We investigate drownings on a regular basis, and one thing that is said frequently by managers post-event is “We are so glad these lifeguards responded, they are our strongest…A team!”. To me, these types of phrases referring to their best lifeguards over others are always worrisome. It says to me that there are lifeguards you don’t have confidence in to perform. Now I know there are all varying levels of experience and skill, but I believe you should be confident with all team members and their ability to save your life if needed. I took a hard stance on this a few years ago during lifeguard training and during the first days of summer operation, I wanted the weak ones out. If they couldn’t confidently cut it during lifeguard training, enough that the passing instructor was willing to go to bat for them, then they didn’t make it. We created a culture of accountability of who was on our team and it actually started at the interview process. We would jokingly (but semi-seriously) call out interviewers or instructors who passed someone on to the next round. They had to initial for the progress, so it was easy to pull their paperwork and hold them accountable. Then we removed the weak links from our team as quickly as possible. Don’t misinterpret what I’m saying here, we weren’t a heartless organization that never let anyone fail or learn, but we understood we are dealing with people’s lives and there are certain errors we cannot make. In football and aquatics alike, all players on the team are key and the focus is to work and improve individually, minimize mistakes, and for the entire team to trust the other players. We win or lose together.
#7 – Emotion & Motivation Go Together
Lou Holtz is famous for saying, “Your TALENT determines what you can do. Your MOTIVATION determines how much you are willing to do. Your ATTITUDE determines how well you do it.” He understood that talent isn’t enough, even attitude isn’t enough, but it takes all three to be successful. For me, motivation has been a personal and professional mission project. I have developed and implemented many different types of motivational and recognition programs. I have seen first hand the importance of extrinsic (external) motivation in staff performance along with the goal of developing intrinsic (internal) lasting motivation. First and foremost, emotions are at the core of any successful motivational program. If people don’t feel cared about or connected to, then nothing else matters. We have to invest in our employees and more than just a financial investment. Football teams often describe their teammates as family. They would do anything for each other, and they know they care about them and would do anything for them. The emotional piece is so hard to explain to people, but I can tell you that I can feel if it is there or not when I step into an organization. It isn’t something you can fake, you truly believe in the value of others and care for them as people, or you don’t.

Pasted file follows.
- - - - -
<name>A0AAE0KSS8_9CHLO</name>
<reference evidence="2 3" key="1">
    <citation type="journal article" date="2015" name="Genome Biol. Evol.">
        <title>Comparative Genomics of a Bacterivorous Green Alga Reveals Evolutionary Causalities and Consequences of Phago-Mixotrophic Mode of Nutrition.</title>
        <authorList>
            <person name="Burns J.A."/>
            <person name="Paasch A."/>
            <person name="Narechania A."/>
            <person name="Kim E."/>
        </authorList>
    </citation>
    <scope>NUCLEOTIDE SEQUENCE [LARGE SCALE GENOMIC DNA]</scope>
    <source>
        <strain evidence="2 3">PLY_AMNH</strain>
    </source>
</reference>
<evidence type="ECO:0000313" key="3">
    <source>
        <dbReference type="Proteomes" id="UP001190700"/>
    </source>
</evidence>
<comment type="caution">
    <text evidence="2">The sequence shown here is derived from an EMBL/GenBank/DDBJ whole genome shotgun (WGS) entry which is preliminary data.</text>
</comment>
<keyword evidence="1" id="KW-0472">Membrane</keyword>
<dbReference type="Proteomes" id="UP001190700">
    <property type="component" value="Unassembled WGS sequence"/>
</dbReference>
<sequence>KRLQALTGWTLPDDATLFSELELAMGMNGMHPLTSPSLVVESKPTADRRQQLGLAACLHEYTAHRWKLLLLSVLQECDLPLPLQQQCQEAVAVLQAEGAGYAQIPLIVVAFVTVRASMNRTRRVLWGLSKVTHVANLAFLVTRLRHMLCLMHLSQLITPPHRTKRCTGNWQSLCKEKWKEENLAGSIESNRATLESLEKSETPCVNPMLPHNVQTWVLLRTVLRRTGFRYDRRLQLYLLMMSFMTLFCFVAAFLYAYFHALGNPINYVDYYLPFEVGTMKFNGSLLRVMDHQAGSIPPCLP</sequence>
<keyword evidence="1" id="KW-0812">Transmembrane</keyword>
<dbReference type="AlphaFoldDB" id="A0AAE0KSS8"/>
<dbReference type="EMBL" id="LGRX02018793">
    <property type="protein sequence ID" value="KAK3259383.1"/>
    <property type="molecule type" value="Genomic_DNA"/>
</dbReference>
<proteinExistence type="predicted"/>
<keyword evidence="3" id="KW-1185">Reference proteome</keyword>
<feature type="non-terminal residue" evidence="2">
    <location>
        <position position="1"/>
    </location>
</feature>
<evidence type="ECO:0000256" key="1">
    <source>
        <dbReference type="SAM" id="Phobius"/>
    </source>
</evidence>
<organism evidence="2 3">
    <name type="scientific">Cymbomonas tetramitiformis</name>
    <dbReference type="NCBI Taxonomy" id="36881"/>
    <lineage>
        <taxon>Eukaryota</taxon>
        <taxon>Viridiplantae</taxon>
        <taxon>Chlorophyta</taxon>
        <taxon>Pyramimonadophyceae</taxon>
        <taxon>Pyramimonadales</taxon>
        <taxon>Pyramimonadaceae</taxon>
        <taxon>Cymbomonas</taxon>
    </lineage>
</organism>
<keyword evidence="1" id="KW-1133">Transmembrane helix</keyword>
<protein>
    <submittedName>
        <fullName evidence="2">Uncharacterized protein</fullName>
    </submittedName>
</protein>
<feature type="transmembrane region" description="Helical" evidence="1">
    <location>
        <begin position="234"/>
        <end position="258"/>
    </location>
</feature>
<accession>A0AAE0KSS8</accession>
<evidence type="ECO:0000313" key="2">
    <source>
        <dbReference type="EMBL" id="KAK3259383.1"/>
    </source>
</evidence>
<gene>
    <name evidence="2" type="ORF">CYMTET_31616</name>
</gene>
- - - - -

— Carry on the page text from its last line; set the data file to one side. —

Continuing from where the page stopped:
#8 – Learn from Failures & Successes
Being on the side of the industry that investigates accidents and drownings, we see a lot of bad things and unfortunate events. We are provided the opportunity to analyze what went wrong and what went well. Sometimes the greatest growth we see in organizations is from failures. We are not perfect, our lifeguards aren’t perfect, and our organizations aren’t perfect. Things are going to happen, and it is amazing the perspective and knowledge that going through an event provides. If you have had an unfortunate event, you have so much value that you bring to your operation and organization now…embrace that, share that, learn from it. I wish we did better as an aquatics community of supporting others after they have been involved in an event, it is one of the reasons why I do what I do today. So often, we feel ashamed and don’t want to share for fear of judgment, when in reality we are denying others the opportunities to learn and the ability to provide personal support. I also think we should look deeper at our successes. There are always things that go well, even during a bad event, or ways that an event was prevented at all. I believe there are opportunities to learn from both successes and failures, you just have to be open and look for them.